I'm writing an exporter and am trying to export the animations but I'm not certain of what space the matrices are in or what they're relative to (if anything) and the docs don't really give much info at all about any class variable.

I believe the Bind Pose matrix should come from PoseBone.bone.matrix_local. Since it's being called a 'local' matrix I would assume that it's relative to its parent but then the docs say it's in armature-space. What does this matrix really represent?

I'm trying to export the final pose matrix for each bone for a given frame but I tend to either have very incorrect matrices or they seem to not be inheriting a rotation somewhere.

rig_ui.py calculates a pose matrix like this:

rest = posebone.bone.matrix_local.inverted()
par_rest = posebone.bone.matrix_local.inverted()
par_inv = posebone.parent.matrix.inverted()
final = rest * par_rest * par_inv * posebone.matrix

This results in the armature pose seeming to lose an ancestor's rotation somewhere. What I don't understand is why none of the other scripts actually use ancestor's matrices if bone.matrix_local actually is relative to its parent. Won't it need to have accumulated every ancestor? Am I misunderstanding what space either bone.matrix_local or posebone.matrix is in?

Some scripts/exporters are also using the inverse of the pose bone's parent's matrix or the inverse of the bone's parent's matrix_local (before applying that to that bone's matrix_local which is not inverted). My understanding was that only the bind pose matrices need to be inverted and ALL of them must be inverted.

  • $\begingroup$ Your rest and par_rest are identical, that doesn't seem correct. $\endgroup$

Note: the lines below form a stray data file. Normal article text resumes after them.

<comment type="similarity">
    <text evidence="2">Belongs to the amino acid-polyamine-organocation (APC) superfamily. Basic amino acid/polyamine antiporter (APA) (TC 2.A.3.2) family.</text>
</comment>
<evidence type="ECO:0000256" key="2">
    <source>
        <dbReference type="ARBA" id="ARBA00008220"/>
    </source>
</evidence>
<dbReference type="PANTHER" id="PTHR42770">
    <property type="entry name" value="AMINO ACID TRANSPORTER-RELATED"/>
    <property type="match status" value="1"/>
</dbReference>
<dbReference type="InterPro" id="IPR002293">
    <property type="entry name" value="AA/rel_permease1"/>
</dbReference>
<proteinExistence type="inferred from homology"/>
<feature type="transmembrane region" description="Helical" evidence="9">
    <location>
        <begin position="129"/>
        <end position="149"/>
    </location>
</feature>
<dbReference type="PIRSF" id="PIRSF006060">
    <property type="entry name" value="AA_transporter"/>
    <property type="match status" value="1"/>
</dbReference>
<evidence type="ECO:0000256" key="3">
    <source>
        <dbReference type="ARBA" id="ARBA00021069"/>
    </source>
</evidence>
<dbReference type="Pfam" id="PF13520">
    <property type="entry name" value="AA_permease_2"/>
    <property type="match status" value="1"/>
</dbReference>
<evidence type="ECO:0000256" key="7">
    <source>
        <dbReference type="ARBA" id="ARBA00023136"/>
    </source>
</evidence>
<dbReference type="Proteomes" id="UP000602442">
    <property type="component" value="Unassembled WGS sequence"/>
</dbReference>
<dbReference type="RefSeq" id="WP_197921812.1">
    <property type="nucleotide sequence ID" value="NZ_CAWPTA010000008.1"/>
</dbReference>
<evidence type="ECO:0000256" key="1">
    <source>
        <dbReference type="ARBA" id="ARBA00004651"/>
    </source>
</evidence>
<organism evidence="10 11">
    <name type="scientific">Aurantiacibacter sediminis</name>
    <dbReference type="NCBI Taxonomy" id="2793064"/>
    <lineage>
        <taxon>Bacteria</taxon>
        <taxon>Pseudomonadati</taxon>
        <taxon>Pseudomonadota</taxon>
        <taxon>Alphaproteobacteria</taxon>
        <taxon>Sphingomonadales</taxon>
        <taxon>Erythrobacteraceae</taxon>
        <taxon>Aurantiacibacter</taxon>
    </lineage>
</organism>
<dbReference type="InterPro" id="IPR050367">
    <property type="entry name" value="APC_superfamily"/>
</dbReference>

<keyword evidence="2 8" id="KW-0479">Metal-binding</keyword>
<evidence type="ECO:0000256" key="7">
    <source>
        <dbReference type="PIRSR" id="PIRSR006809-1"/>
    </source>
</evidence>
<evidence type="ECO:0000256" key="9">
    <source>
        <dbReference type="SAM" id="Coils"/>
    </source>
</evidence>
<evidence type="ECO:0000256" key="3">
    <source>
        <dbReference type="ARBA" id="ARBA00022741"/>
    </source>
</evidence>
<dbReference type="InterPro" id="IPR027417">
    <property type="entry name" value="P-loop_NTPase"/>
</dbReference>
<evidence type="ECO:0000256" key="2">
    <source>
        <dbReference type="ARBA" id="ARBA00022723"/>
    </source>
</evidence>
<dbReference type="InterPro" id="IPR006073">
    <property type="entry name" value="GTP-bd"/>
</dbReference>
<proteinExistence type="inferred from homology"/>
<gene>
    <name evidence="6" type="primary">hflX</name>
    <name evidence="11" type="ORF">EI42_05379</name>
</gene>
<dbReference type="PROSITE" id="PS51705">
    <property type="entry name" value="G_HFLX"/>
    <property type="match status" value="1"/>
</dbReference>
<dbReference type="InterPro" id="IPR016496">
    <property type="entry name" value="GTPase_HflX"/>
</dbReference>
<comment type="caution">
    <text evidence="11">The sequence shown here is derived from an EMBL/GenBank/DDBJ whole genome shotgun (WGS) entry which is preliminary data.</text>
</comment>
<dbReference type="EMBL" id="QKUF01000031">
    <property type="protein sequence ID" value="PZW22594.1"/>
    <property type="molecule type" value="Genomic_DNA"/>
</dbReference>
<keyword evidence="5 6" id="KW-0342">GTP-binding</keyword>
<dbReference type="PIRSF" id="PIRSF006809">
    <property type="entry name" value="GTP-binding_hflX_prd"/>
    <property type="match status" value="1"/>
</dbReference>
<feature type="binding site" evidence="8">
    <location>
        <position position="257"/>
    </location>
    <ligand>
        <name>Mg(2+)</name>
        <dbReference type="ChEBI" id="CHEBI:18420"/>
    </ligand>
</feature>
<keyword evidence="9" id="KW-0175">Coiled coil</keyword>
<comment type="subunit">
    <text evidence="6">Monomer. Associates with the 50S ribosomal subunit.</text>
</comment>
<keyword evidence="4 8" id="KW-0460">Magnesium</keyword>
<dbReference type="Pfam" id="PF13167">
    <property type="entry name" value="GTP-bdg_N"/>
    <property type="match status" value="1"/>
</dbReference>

– CodeManX
    Commented Oct 16, 2013 at 23:00
  • $\begingroup$ Its hard to give a definitive answer to this question, mainly because it always depends on the space which the format expects the bones in. $\endgroup$
    – ideasman42
    Commented Oct 17, 2013 at 2:07
  • $\begingroup$ It expects final pose matrix -- the matrices to be sent to the video card $\endgroup$
    – luminos
    Commented Oct 17, 2013 at 2:54
  • $\begingroup$ @luminos: You mean each bone's global matrix? Then PoseBone.matrix might be adequate. It is final; the matrix is usable to snap other object to the pose bone's position. $\endgroup$
    – Adhi
    Commented Oct 17, 2013 at 3:30
  • $\begingroup$ @Adhi: Yes it looks like it is the one I want. I was a bit confused by what some other scripts were doing but I suppose they were trying to undo some transformations. $\endgroup$
    – luminos
    Commented Oct 18, 2013 at 2:21

1 Answer 1


A straight-forward approach using convert_space() and a matrix to convert bone space:

import bpy

arma_ob = bpy.context.object
mesh_ob = bpy.data.objects['Suzanne']

pose_bone = bpy.context.active_pose_bone

bone_space = Matrix(((1,0,0,0),(0,0,1,0),(0,-1,0,0),(0,0,0,1)))
mat = arma_ob.convert_space(pose_bone, pose_bone.matrix, 'POSE', 'WORLD') * bone_space

mesh_ob.matrix_world = mat

Add a monkey and select a pose bone, then run the above script. Then Suzanne should look in pose bone direction. Note that bone direction is +Y, so it's (0,1,0) for a bone pointing upwards (Z).


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